PEW, Reuben C. Pew was left an orphan at a very early age. According to the custom of those days he was "bound out" for his living, and got a very poor one. His master treated him badly, worked him hard, and gave him no education. When he was 16 years of age, he could not read or write, and his master, desiring to get rid of him, induced him to sign the muster roll of a company that was recruiting for service in the revolutionary war, telling him it was only a common piece of writing, and could do him no harm. The consequence was that he had to go into the army, very much against his will. He was captured soon after his enlistment, and held as a prisoner for several years, during which time he experienced all the horrors of the British prisons of those times. After the war he married a MISS SMITH, and settled in N.C., where he and his wife died, leaving 7 children, viz.: Reuben P., Benjamin F., Anderson S., Frances, Jemima, Polly, and Zilphey. Reuben P. was born in 1789. In 1810 he married his cousin, SARAH PARK, who died in Ky. in 1818, leaving 4 children - Erasmus D., Permelia H., James S., and William H. When the war of 1812 began, Mr. Pew enlisted, and was taken prisoner at Dudley's Defeat, but afterwards exchanged. After the death of his wife, he came to Mo., and made a contact to haul a lot of tan bark to St. Louis. He returned to KY., got his team, came back to St. Louis, fulfilled his contract, and cleared $1,200. He then returned to Ky., and removed his family to Montgomery co., Mo., where he settled in 1819. Here he married NANCY YATER, by whom he had 8 more children, Anderson J., George W., Amanda C., Frank M., Sally, Frances S., Mary J., Judith E., and Nancy E. Mr. Pew built the first horsemill in the northern part of the county, and made good flour; which was a rarity in those days. He put the flour into sacks and sent his boys on horseback to peddle it out over the country at the rate of one cent per pound. They frequently went as far as 30 miles from home to sell a few pounds of flour. Benjamin F. Pew married ELIZABETH CLARK, of Ky., and settled in Audrain co. Andrew S. married ANNA BETHEURAM, and settled in Montgomery co., in 1836. They had William D., Reuben C., Mary A., Jane H., Eliza A., and David A. Mr. Pew and his wife died at the same time, in 1844, and were buried in the same grave. Frances and Jemima married and settled in Grundy co., Mo. Polly married SIMPSON STEWART, who came to Mo. in 1821, but afterward removed to Illinois. Zilphey married a MR. POLK, who settled in Indiana.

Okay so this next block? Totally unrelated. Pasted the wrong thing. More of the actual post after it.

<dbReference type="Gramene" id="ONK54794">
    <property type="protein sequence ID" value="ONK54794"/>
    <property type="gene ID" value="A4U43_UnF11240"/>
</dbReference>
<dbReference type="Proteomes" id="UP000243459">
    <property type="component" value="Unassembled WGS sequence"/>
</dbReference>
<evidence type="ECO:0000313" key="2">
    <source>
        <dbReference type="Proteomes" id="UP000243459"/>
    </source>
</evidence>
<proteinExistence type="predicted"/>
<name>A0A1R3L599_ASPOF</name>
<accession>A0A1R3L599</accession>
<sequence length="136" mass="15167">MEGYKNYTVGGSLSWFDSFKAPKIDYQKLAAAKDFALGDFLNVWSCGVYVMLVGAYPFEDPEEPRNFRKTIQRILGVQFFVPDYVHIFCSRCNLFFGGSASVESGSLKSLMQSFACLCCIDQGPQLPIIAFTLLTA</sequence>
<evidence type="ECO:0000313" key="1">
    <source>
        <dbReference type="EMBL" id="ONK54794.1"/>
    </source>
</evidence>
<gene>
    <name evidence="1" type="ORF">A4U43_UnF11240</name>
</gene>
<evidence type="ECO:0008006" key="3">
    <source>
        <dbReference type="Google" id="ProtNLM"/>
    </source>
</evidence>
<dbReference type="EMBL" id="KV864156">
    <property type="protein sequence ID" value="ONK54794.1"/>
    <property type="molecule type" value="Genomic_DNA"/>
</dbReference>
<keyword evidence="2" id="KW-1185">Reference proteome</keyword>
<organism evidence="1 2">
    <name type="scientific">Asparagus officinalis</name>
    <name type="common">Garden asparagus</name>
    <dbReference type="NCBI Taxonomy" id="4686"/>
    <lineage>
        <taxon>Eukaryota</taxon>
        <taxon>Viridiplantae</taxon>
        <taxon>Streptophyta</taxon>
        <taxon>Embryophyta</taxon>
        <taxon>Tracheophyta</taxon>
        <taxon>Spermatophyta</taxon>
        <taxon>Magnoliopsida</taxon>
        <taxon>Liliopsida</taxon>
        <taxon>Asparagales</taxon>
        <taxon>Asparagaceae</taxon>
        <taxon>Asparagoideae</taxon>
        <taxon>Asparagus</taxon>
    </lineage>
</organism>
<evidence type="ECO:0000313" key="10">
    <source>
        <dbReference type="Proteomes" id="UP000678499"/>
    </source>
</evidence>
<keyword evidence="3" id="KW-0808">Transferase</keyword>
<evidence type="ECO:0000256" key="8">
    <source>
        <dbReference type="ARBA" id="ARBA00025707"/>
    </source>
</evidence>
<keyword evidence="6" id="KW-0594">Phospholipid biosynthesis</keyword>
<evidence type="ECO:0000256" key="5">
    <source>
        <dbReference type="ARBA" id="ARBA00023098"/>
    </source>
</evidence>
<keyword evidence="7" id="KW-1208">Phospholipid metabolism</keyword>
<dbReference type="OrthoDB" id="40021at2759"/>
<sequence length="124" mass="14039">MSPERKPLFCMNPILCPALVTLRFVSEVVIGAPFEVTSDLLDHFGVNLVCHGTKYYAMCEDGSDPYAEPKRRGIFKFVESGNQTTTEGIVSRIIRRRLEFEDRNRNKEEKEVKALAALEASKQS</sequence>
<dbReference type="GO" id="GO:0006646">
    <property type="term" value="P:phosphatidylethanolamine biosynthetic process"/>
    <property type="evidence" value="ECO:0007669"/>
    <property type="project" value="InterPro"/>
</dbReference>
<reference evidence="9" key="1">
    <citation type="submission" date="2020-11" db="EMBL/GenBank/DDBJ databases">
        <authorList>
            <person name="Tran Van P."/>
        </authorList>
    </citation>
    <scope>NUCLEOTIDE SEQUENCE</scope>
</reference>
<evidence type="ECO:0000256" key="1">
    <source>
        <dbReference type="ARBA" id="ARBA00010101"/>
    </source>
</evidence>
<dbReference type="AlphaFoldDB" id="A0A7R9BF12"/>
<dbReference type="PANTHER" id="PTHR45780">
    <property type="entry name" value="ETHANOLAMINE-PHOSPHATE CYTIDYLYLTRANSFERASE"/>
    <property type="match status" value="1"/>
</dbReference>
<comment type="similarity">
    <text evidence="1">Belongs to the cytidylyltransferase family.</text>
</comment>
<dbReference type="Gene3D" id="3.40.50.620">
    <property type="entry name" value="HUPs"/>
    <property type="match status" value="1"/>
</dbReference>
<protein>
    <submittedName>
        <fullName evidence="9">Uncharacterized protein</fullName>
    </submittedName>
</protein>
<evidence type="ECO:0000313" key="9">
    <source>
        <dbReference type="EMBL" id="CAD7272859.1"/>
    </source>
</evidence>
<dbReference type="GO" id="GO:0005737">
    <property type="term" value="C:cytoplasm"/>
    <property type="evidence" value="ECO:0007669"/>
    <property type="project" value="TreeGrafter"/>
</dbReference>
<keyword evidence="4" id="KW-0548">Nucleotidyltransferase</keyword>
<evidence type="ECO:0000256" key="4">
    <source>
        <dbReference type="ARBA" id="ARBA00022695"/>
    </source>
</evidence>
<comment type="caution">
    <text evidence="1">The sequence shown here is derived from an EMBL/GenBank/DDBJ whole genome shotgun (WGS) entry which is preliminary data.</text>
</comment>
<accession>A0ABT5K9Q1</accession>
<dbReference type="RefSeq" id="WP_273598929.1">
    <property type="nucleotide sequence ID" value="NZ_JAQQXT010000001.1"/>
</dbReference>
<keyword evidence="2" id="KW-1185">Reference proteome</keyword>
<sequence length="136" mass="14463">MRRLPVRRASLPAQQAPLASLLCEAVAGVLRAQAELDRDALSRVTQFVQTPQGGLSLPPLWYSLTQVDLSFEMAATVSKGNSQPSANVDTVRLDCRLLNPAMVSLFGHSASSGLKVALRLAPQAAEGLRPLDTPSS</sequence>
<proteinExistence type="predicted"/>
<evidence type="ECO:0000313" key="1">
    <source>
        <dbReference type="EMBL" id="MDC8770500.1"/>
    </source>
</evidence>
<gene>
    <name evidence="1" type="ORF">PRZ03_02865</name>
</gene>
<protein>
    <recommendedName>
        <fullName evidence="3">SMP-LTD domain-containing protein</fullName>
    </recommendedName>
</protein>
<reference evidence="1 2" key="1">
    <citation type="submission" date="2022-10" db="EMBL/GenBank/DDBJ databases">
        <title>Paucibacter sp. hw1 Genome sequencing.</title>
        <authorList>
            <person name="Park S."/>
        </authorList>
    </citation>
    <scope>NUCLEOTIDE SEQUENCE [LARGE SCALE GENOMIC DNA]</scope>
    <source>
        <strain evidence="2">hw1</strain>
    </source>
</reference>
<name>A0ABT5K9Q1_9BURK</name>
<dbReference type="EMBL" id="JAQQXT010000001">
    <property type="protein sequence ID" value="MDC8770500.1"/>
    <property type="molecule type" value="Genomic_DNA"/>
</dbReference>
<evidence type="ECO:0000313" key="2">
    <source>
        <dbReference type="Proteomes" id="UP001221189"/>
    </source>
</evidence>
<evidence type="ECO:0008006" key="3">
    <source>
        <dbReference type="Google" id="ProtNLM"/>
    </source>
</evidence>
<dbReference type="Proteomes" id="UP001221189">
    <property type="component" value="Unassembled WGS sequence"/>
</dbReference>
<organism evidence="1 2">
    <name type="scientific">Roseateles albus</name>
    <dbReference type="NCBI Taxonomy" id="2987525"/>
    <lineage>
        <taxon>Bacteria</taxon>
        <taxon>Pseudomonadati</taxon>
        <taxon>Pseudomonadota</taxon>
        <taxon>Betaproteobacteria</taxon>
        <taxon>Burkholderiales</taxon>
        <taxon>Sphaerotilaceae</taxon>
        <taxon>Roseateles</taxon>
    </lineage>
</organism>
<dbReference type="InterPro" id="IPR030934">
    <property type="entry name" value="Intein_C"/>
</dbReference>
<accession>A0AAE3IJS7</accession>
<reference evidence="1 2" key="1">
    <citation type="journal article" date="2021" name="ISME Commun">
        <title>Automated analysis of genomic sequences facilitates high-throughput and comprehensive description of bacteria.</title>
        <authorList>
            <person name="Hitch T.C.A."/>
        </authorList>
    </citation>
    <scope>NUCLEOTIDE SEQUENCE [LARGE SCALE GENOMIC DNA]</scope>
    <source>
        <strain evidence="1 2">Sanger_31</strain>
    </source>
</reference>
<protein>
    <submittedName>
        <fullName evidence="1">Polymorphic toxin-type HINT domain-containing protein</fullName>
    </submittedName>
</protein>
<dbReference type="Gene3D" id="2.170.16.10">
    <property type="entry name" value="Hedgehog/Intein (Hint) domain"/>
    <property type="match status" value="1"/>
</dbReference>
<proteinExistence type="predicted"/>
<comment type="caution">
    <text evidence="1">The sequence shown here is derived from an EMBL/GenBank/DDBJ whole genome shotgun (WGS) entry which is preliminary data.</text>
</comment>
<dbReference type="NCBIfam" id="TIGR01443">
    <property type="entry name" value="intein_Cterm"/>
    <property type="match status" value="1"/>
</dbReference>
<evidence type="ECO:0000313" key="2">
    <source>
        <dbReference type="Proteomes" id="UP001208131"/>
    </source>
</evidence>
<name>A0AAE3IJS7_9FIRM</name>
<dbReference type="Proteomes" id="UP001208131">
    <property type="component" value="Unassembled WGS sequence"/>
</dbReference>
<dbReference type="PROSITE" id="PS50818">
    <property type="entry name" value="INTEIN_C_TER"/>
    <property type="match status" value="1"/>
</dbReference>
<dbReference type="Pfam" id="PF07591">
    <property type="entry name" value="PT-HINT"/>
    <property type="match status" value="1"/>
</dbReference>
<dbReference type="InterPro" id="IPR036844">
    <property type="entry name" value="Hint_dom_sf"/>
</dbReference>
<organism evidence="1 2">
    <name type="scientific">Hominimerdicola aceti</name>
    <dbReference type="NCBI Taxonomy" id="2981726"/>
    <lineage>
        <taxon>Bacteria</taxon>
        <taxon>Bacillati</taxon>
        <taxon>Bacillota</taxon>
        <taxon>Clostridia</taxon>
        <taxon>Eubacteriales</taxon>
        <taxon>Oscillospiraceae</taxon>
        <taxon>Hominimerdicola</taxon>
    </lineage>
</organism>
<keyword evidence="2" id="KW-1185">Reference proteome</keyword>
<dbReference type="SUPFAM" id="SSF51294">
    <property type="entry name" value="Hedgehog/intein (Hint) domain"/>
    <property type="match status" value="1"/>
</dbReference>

PEERY, George, William and James Peery emigrated from Scotland and settled in Tazewell co., Va. George married MARTHA DAVIDSON, of Ireland, and they had 3 sons and 9 daughters. Joseph, the youngest son, married ELIZABETH HALL, of Virginia, and settled in Montgomery co., Mo., in 1836. Their children were Charles, Albert G., Gordon C., Thomas, Andrew, William H., Joseph A., and George. The members of the Peery family are a genial, hospitable people, and highly esteemed by their neighbors and acquaintances. Dr. Thomas Peery, who died in 1875, was especially distinguished for his many excellent qualities, and his loss is deeply felt by the community in which he lived.

PURVIS, John Purvis and his wife, MARGARET STROTHER, of Va., had Frank, George, Strother, John, William, Thomas, Elizabeth, Frances, Harriet, and Mary. Strother married ELIZABETH STERNE, and settled in Montgomery co., in 1839. They had 9 children.